ISO 1600/3200 and F2.8; this was basically my setup for the entire wedding (minus the outdoor portraits). I tried using the Speedlite for one or two shots of the ceremony, but I wasn’t happy with the way they were looking. I ended up sticking to natural light and just working with the shadows and black and white levels in Lightroom to make sure faces were properly exposed. Using a Speedlite can also be distracting to the ceremony; while it’s my job to capture the big day, I need to do it quietly.
Everyone is seated. The groom is waiting. The bride enters. I crouch in the aisle and get my shots, then bail. They say their vows, pictures from the back. In come the rings, I get in position. One quick shot with the Speedlite, didn’t love it. The rings go on, I get my shots. “You may now kiss the bride.” Deep breath, the main shots are done.
Time to party
Pleased with my shots, I finally take a quick break for some water and the restroom. After the ceremony, I dedicated the groom’s brother-in-law to direct family members for some outdoor photos. I highly recommend having someone who really knows the family to help coordinate these shots, this way you can call out what/who you want and they will make it happen.
The rest of the night was very smooth. By now, everyone had loosened up, no more major events for the day, just good food, good company, and plenty of dancing.
So there it was, I did it. My first wedding! Here are a few things I learned:
- Make sure you know your value. Since I had never done a wedding, I had no idea what to charge. I knew some wedding photographers charged thousands, but I wasn’t a professional wedding photographer. Even so, I will definitely be re-assessing my rates for events like this.
- Use a second shooter. Figure out any way you can to factor a second shooter into your budget. There are so many little details in a wedding; it’s difficult to capture all the details and all the important shots by yourself.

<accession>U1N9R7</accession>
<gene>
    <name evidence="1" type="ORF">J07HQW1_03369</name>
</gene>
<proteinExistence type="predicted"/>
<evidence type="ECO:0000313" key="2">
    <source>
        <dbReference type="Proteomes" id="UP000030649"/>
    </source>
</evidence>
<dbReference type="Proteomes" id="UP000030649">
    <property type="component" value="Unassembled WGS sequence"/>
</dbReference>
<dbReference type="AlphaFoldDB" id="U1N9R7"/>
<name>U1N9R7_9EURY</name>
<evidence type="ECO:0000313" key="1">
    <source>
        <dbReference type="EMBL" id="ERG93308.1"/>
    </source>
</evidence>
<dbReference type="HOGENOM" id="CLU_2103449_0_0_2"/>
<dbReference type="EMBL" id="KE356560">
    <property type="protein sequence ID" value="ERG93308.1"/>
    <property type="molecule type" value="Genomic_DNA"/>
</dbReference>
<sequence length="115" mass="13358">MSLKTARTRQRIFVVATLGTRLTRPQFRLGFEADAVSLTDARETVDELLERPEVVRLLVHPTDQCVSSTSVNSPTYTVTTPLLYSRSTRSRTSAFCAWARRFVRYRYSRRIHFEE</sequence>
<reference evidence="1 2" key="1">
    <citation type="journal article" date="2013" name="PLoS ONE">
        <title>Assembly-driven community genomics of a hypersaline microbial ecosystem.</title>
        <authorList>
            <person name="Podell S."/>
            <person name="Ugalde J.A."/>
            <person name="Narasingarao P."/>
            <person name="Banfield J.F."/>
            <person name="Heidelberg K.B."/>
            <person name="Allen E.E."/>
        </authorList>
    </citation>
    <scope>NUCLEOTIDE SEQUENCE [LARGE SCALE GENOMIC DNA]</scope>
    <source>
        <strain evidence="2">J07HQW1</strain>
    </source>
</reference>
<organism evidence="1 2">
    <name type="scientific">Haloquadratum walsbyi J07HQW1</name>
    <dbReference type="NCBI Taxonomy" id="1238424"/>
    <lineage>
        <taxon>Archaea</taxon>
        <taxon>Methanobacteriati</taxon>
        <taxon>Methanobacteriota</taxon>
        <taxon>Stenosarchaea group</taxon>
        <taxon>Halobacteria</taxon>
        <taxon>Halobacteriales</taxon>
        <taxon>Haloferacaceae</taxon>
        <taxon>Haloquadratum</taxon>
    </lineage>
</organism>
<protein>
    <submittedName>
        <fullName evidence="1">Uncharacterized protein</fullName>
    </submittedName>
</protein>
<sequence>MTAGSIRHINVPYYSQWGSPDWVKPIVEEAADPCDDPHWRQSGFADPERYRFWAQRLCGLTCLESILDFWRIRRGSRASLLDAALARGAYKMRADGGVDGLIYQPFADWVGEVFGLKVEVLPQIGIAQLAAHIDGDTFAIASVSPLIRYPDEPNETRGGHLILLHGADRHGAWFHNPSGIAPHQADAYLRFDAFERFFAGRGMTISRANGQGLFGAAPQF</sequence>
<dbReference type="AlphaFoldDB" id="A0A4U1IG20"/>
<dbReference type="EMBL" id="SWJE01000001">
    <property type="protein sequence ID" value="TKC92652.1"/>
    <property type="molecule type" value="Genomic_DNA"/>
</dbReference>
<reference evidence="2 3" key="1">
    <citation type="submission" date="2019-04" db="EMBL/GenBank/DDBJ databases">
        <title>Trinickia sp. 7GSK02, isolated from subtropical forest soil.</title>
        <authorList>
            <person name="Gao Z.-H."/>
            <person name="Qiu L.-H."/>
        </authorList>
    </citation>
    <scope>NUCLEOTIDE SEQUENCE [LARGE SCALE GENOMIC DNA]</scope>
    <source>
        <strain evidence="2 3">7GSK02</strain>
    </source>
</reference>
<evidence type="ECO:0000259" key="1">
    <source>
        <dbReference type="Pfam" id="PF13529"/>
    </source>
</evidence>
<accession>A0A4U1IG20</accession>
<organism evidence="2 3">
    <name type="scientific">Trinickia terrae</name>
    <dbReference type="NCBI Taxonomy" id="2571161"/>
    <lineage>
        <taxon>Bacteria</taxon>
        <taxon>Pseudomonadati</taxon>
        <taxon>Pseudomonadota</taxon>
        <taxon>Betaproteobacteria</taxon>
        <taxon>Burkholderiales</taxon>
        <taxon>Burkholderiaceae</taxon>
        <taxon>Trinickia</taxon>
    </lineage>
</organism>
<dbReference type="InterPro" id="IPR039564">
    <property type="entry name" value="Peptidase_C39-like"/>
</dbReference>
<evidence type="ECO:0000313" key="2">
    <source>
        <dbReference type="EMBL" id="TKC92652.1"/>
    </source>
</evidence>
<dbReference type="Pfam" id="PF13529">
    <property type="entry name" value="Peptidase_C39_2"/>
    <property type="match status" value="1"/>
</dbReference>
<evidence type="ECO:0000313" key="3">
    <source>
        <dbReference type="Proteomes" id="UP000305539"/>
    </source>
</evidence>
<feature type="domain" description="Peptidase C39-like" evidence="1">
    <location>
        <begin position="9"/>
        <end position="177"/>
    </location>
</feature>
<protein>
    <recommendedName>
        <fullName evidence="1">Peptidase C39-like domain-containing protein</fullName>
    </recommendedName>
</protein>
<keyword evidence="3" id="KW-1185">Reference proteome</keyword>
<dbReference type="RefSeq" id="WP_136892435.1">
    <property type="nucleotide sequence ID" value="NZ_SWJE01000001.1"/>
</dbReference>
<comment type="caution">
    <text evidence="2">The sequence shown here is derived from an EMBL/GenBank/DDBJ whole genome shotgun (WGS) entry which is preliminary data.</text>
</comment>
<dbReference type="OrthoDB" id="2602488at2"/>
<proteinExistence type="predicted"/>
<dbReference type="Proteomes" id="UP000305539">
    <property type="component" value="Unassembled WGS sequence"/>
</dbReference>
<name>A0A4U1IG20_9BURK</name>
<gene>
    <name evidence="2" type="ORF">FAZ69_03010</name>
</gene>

- Plan on everything (and everyone) running behind. Try not to let this stress you out, but don’t be surprised either. Remember, the wedding won’t start without the bride and groom.
- Try and gain access to the venue at least a few days before the wedding. Try to be there at the same time of day the wedding will take place to see what the space will look like. While you’re doing that, take note of any possible changes that may occur (blinds open or closed, clouds, open hanger doors).
- Connect with the bride and groom as much as you can. The month leading up to the wedding, we had an email thread for bouncing thoughts and ideas off each other.
- Have fun. Things will go wrong, there’s often nothing you can do about it. Be polite, be personable, and be quick on your feet.
This was a great experience, and it turned my “never weddings” attitude into a new passion.
Photo Essays is a series on the Phoblographer where photographers get to candidly speak their mind about a specific subject or project of theirs. Want to submit? Send them to firstname.lastname@example.org.